ok, so i have things like whole wheat bagels that have 12 g protein, and i kno that these are incomplete proteins cause they don't have the full amino acid profile (right?). well, how do you complete proteins like this and other things like the protein from nuts. what do u eat with it to get the full amino profile?
Thread: How do you complete a protein?
05-30-2007, 09:05 AM #1
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How do you complete a protein?
05-30-2007, 09:09 AM #2
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Two or more incpmlete proteins = complete protein.
Or you can just mix it with a complete source and its ok..
Typically I don't usually count the protein intake from things like oats, breads, nuts or any other non-animal source protein.The Iron never lies to you. You can walk outside and hear all kinds of talk, get told that you're a god or a total bastard. The Iron will always kick you the real deal. The Iron is the great reference point, the all-knowing perspective giver. Always there like a beacon in the pitch black. I have found the Iron to be my greatest friend. It never freaks out on me, never runs. Friends may come and go. But two hundred pounds is always two hundred pounds. ~Henry Rollins
05-30-2007, 09:20 AM #3
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05-30-2007, 09:34 AM #4
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05-30-2007, 09:36 AM #5
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05-30-2007, 09:45 AM #6
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by combining two incomplete proteins you can make a complete protein: combine cereal grains w/ legumes
examples: beans with tortillas/bread with peanut butter etc...
you can also combine a complete protein with an incomplete protein to increase the protein quality: eating dairy/meat/eggs with grains or legumes..."As sure as the world stands, you jf1 shall spend an eternity in Hell in eternal torment..."
05-30-2007, 10:05 AM #7
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05-30-2007, 10:25 AM #8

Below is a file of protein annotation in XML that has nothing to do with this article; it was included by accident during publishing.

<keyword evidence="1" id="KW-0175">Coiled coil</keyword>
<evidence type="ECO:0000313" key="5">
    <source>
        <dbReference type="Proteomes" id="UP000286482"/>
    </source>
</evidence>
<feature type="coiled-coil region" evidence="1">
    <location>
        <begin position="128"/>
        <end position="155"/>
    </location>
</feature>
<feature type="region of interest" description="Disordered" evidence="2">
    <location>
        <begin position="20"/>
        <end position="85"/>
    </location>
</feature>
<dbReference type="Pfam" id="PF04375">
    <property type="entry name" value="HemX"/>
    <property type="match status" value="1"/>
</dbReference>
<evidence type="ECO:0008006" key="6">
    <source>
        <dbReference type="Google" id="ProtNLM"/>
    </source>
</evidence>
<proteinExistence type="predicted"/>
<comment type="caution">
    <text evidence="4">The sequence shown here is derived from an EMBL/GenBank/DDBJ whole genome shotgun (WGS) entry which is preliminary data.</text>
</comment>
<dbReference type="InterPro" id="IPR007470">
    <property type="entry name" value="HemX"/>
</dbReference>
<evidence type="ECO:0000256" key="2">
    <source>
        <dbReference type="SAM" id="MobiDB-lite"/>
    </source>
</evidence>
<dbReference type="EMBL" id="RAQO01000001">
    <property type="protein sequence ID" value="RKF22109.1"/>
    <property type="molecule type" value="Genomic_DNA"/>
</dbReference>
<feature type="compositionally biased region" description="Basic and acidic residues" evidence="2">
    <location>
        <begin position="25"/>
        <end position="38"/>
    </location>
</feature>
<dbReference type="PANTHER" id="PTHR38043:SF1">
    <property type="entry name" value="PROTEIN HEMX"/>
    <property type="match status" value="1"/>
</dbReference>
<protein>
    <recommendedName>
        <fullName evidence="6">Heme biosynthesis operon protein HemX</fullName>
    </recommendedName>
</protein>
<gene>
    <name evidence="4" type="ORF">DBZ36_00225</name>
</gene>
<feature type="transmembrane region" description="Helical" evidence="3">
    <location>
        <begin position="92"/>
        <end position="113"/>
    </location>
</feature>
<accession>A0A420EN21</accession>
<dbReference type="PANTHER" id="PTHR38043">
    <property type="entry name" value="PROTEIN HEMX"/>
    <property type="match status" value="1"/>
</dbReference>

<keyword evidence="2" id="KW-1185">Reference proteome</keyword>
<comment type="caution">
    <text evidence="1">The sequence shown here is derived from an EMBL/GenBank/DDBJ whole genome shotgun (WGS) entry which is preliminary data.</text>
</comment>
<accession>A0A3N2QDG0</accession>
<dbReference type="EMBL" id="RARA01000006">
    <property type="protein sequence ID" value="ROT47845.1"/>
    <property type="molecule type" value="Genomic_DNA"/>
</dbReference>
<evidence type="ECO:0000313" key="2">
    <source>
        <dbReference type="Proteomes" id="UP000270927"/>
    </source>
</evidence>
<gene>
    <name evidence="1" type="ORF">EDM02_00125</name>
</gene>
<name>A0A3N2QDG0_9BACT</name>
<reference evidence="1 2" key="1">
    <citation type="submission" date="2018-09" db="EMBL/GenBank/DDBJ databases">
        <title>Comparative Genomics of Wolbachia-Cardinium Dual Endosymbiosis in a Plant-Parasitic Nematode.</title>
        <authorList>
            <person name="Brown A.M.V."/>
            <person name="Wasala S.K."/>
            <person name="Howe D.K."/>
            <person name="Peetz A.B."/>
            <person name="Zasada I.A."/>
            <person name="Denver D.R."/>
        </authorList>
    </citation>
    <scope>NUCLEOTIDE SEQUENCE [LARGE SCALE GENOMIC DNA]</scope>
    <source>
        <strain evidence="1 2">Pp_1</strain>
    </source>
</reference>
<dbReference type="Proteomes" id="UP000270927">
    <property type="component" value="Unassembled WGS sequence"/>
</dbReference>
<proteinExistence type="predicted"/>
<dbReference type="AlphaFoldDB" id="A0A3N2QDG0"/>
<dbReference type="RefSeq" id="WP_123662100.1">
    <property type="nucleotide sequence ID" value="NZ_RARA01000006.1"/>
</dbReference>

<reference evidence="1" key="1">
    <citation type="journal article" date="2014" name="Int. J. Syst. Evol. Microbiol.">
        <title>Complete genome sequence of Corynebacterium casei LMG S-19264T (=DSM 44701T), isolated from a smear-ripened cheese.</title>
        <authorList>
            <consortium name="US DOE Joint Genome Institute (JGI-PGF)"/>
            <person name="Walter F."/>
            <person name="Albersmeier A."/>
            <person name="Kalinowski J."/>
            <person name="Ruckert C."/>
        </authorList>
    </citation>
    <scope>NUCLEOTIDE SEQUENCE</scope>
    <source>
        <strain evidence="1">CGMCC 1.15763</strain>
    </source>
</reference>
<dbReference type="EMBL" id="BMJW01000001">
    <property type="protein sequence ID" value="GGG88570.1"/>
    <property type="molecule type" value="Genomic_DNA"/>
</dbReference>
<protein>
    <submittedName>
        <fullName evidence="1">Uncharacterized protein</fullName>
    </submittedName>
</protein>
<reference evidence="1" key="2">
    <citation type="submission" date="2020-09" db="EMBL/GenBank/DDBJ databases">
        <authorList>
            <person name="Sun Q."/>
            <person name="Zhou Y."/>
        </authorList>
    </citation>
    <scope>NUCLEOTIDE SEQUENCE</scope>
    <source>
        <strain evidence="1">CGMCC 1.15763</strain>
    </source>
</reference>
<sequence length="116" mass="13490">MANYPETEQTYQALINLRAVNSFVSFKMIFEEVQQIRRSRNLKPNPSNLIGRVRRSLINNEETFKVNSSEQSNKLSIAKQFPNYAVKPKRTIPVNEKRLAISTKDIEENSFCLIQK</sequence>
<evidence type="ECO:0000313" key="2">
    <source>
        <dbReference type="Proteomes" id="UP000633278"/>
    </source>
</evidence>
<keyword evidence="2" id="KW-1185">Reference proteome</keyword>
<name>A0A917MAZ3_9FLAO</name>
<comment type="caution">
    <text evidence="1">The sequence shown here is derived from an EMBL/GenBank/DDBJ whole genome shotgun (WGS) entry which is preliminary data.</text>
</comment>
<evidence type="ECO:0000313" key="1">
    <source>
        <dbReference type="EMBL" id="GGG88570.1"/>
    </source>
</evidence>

I am curious if someone can help determine what would make oats complete when I look at their amino profile here
( just fix the prefix I wasnt sure If I am allowed live links)
The only amino's I do not see listed there are , glutamine, ornithine and taurine Is that correct ? If so would simply supplementing these proteins allow your oats to "become" a complete protein and be able to count their value for your daily intake or is it not that simple. Has more to do with the percentage of each amino acid ?
I am having trouble finding the exact profile of a protein with ratios of all aminos involved as well or is ti simply one to one of each ?
05-30-2007, 10:48 AM #9
Just found this list elsewhere how accurate does this look to be ?
Sources of Complementary Proteins
Grains Legumes Nuts/Seeds
Barley Beans Sesame seeds
Bulgur Lentils Sunflower seeds
Cornmeal Dried peas Walnuts
Oats Peanuts Cashews
Buckwheat Chickpeas Pumpkin seeds
Rice, Soy products Other nuts
Combinations to Create Complete Proteins
Combine Grains and Legumes / Combine Grains and Nuts/Seeds / Combine Legumes and Nuts,Seeds
Peanut butter on whole-wheat bread
Whole-wheat bun with sesame seeds
Humus (chickpeas and sesame paste)
Rice and beans
Breadsticks rolled with sesame seeds
Trail mix (peanuts and sunflower seeds)
Bean soup and a roll
Rice cakes with peanut butter
Salad with chickpeas and cornbread
Tofu-vegetable stir-fry over rice or pasta
Vegetarian chili with bread
Last edited by silverb5; 05-30-2007 at 10:50 AM.
05-30-2007, 10:57 AM #10
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Nutritiondata provides you with a crude tool to "complete" proteins. Scroll down to the "Protein Quality" table. Below it, you will see "Protein Complements" with a link that will generate a list of other sources which are especially rich in the missing key amino in the food you are trying to balance. The tool is not failsafe. But it provides a good starting point or gives you a sense of whether indeed you are eating something else (at some point during the day) that balances the protein in your oats (for example). It is not necessary to complete the protein in your mouth or in a single meal. Think of the completion of incomplete proteins instead in relation to each daily feeding/metabollic cycle. You do want to fuel up with complete proteins around your workouts if you are bodybuilding of course. And it is best to aim to complete a protein within 4 hours (as a ballpark figure)--otherwise the incomplete protein will be denytrogenated and converted into carbs/fats. As others have suggested, it's a good idea to always buffer any incomplete protein with at least a little bit of complete protein (e.g. milk).
There's absolutely no reason not to count all of the protein you consume from plant and animal sources if you eat a balanced diet full of variety.
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05-30-2007, 11:00 AM #11
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